Handy Tips for a Venetian Trip

From Ernest Hemingway to Ezra Pound to Italo Calvino to Thomas Mann, several known writers and poets have raved about the city of Venice. After all, it is called the most serene (La Serenissima) for a reason!

But let’s face it, traveling to Venice can be overwhelming and crowded. Venice is also very touristy so I thought of making a post for you! Thanks to everyone who contributed to this post and encapsulated some really offbeat suggestions. Here are some tips for a great trip to Venice:


1. Diana of Italy Translated gives us a very simple yet important tip!

“When you visit Venice, go with an open mind as its very touristy. But remember that there is no other place like that in the world. People don’t like it for these reasons but try to see beyond it”


2. Debra of Bagni di Lucca tells us about a lovely dining experience:

“If you want a local experience dine at Alla Vedova. Its a great place with delicious food and is not expensive.”

3. Monica of Cook in Venice tells us exactly like a local would:

“When you come to Venice don’t try to squash too many visits in a short time: you won’t savour the real feel of Venice. Pick maximum two visits/activities per day and then enjoy the pleasure of not having any cars around.”

4. Lyn of Traveling with Lyn suggests a budget tip:

“In Venice use the local transport- the Vaporetto, which is the water bus. It is a fun way to travel. Don’t forget to buy a day or multi day pass as it makes it so easy to hop on and hop off the vaporetti to get to different islands.”

5. Laura of My Corner of Italy says,

“Get a detailed map as there aren’t many signs along the streets and they only indicate the path towards the major sights such as San Marco, Rialto, Accademia, Ferrovia (train station) and Piazzale Roma (bus station). So a map is indispensable to move around.”


6. Susan of Timeless Italy gives a fun tip:

“When you visit Venice, do a pub crawl. Relish cicchetti with the locals, its fun.”

7. Margie of Margie in Italy says,

“Get away from the main tourist areas by wandering around in the calli behind them. Don’t be afriad to lose yourself in the narrow paths. It’s there that you discover the magic of Venice”


8. Molly of Letter Arte Mente tells us as a past local:

“Walk through the back streets of Dorsoduro towards Zattere and Santa Maria della Salute. It’s one of the most meditative walks especially early morning or during a foggy winter’s day”.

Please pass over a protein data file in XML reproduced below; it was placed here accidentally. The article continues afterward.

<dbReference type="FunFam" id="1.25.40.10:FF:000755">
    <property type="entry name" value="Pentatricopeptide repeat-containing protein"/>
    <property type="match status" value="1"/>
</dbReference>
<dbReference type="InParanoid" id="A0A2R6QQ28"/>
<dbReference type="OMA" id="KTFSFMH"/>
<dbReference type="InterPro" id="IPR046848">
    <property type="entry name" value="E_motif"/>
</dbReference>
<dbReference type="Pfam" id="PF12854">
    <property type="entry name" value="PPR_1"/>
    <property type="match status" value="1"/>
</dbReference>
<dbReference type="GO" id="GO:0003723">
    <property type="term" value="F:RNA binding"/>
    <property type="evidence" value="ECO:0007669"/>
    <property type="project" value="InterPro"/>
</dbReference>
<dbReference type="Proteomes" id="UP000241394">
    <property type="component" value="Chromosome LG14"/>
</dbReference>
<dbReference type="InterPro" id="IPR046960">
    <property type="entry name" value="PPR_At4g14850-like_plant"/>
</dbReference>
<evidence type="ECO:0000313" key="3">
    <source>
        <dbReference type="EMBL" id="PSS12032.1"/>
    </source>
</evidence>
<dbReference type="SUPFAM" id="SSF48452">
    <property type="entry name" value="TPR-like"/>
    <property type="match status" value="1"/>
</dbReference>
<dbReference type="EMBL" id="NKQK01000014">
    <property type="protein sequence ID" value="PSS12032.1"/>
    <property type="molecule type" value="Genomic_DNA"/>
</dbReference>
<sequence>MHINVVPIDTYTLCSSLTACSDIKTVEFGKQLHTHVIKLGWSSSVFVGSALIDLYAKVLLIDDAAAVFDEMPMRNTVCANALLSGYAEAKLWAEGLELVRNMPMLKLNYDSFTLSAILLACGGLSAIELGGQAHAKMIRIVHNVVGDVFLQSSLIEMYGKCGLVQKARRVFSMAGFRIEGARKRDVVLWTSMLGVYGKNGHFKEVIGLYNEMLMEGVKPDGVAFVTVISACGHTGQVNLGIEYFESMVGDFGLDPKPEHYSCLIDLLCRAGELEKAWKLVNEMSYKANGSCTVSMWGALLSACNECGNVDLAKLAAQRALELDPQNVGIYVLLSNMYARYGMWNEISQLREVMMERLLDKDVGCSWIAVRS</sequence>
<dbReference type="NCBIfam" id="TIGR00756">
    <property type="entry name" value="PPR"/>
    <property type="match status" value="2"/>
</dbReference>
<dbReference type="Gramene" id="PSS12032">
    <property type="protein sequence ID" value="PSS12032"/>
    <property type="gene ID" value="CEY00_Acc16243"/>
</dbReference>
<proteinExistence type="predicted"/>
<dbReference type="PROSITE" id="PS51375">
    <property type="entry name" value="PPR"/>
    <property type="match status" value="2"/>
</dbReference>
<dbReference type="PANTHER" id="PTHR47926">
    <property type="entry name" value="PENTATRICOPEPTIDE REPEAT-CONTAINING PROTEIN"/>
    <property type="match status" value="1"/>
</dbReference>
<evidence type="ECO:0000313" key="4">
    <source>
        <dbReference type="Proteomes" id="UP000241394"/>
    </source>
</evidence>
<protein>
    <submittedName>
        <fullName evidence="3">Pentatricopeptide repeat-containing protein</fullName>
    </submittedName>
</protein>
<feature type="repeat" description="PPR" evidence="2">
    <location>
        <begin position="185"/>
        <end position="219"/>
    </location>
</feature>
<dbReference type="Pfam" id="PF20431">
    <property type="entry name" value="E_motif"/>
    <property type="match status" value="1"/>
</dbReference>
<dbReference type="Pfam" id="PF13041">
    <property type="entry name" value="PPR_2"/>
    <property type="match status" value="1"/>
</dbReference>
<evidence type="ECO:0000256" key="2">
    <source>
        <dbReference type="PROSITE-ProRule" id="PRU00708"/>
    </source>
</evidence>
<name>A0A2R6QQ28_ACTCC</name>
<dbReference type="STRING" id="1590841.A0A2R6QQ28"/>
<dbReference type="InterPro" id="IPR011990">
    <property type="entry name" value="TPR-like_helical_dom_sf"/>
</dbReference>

9. Michelle of Il Bel Centro says,

“Go in December when the tourists are so thin that there are more pigeons than people in San Marco. There aren’t lines for sights and there are several Christmas lights in every street that give an evocative and mysterious feeling. It is just magic. Plus Santas rowing gondolas, that’s just brilliant!”


10. My suggestion:

As much as it sounds touristy, take an experience at Caffe Florian. It is deemed to be one of the oldest bars in the world!

Order a coffee and do some people watching (Italian style), after all this is where Hemingway and Dickens frequented.. It is worth the money!!


Hope you loved these travel tips to Venice!



61 thoughts on “Handy Tips for a Venetian Trip

  1. I agree about taking the vaporetti. You get to hop on and off these different islands. Also, the Venice islands are pretty small you don’t have to worry about getting lost. You’ll eventually find your way!

  2. Great post with great advice, I especially agree with you, it’s ok to splurge once in a while, especially while in Italy. Oh, and the idea of getting lost is a great one too…and so easy to do in Venice, but what you will see will make it worthwhile. I also visited the casino in Venice, that was a very different experience from any casino here in the US, and was one of the interesting highlights of my time there! 🙂

    1. Wow Tony that’s a great great tip. I haven’t been to the casino there and maybe next time I will 😉 Thank you for stopping by! Haven’t seen you here since a while now..